The disappearance of well-paying manufacturing jobs in the U.S. has decimated the middle class. It has also put stress on gender roles—especially in the South, where there’s a strong presumption, backed by evangelical Christian teaching, that being a man means providing financially for your family. When the traditionally male jobs disappear and women become the primary breadwinners, both genders have had to rethink what male “headship” means, observes Hanna Rosin, writing in the New York Times.
For the Times article, which is part of her book The End of Men (coming out this month), Rosin investigated a region in Alabama that has lost thousands of textile jobs. She talked to families that have had to adapt to drastically new circumstances. Rosin speculates that women may be more open to different kinds of jobs than men are and more willing to find employment in health care, education and service jobs—the kind of jobs that are most available in the new economy.
Conservative evangelical Christians haven’t abandoned the notion that women are meant to be “submissive” to men, and few of the women who are supporting their families would call themselves feminists. Nevertheless, the meaning of submission is being redefined.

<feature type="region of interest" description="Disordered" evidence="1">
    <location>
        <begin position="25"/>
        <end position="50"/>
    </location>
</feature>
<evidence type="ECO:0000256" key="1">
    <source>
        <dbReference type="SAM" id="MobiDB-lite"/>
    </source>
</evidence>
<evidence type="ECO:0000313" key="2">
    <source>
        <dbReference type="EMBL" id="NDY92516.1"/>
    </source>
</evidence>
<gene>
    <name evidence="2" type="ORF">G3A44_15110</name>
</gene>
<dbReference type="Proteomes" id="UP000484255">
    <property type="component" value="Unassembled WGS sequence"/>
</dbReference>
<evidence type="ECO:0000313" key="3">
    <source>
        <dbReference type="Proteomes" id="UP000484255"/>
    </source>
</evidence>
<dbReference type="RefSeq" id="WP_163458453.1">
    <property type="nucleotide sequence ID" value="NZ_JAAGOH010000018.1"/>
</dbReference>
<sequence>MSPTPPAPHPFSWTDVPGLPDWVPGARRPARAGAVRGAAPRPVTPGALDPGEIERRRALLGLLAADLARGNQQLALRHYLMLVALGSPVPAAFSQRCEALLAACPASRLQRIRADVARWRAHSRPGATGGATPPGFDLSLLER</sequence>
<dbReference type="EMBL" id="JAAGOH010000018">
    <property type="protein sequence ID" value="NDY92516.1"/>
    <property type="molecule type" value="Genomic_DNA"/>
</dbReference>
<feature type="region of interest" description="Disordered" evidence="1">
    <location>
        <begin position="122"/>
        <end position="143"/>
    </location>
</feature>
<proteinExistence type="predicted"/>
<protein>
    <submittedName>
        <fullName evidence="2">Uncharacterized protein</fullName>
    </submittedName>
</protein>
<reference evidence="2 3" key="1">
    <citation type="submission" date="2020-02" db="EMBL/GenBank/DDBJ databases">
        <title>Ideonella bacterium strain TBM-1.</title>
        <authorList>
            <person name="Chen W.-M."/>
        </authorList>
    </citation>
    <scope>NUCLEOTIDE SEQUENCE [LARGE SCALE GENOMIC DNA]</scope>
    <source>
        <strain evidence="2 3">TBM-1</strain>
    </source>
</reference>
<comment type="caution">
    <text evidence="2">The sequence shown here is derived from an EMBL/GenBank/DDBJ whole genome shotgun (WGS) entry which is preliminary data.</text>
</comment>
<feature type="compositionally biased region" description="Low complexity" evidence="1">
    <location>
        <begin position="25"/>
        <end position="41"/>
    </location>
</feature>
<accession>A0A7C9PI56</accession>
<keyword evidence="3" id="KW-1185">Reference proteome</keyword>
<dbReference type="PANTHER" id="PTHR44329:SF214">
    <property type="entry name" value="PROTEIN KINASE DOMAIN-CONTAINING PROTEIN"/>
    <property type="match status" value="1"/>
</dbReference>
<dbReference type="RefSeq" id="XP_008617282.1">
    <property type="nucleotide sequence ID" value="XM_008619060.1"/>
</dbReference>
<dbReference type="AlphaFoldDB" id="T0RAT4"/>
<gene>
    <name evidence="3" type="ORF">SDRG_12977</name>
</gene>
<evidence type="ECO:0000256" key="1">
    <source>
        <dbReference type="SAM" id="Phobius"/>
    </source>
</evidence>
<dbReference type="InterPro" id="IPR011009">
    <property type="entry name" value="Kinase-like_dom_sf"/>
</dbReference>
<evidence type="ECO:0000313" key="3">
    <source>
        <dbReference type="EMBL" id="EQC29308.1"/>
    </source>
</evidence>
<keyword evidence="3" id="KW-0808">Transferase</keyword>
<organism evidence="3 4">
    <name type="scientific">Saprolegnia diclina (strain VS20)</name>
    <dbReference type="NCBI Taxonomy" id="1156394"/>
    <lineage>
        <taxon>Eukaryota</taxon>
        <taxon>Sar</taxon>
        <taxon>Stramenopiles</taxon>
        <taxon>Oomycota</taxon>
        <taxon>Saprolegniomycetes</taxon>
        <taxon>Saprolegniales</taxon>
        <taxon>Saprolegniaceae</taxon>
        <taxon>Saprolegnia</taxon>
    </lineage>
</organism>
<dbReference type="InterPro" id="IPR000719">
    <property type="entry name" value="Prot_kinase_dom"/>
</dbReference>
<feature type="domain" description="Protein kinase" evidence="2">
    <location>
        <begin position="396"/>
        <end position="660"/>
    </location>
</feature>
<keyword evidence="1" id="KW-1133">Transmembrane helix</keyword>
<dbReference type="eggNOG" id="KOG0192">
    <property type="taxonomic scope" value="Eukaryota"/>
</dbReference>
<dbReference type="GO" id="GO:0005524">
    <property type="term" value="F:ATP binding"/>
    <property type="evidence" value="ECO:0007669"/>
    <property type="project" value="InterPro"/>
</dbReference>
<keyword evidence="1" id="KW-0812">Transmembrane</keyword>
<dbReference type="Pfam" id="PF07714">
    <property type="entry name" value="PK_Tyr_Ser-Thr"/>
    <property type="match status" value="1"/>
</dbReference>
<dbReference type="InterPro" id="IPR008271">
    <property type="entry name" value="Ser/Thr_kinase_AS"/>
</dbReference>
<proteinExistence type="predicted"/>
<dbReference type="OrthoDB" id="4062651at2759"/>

You can see [the women] being delicate around the men’s feelings . . . . The women do seem to be finding a bit of empowerment in their new roles. But with what they are earning they are also helping the men buy some time to figure out the new economy. Some of the men described the loss of manufacturing jobs as like a phantom limb. They still feel like those jobs are there. But they are adjusting to the idea that those jobs are not coming back.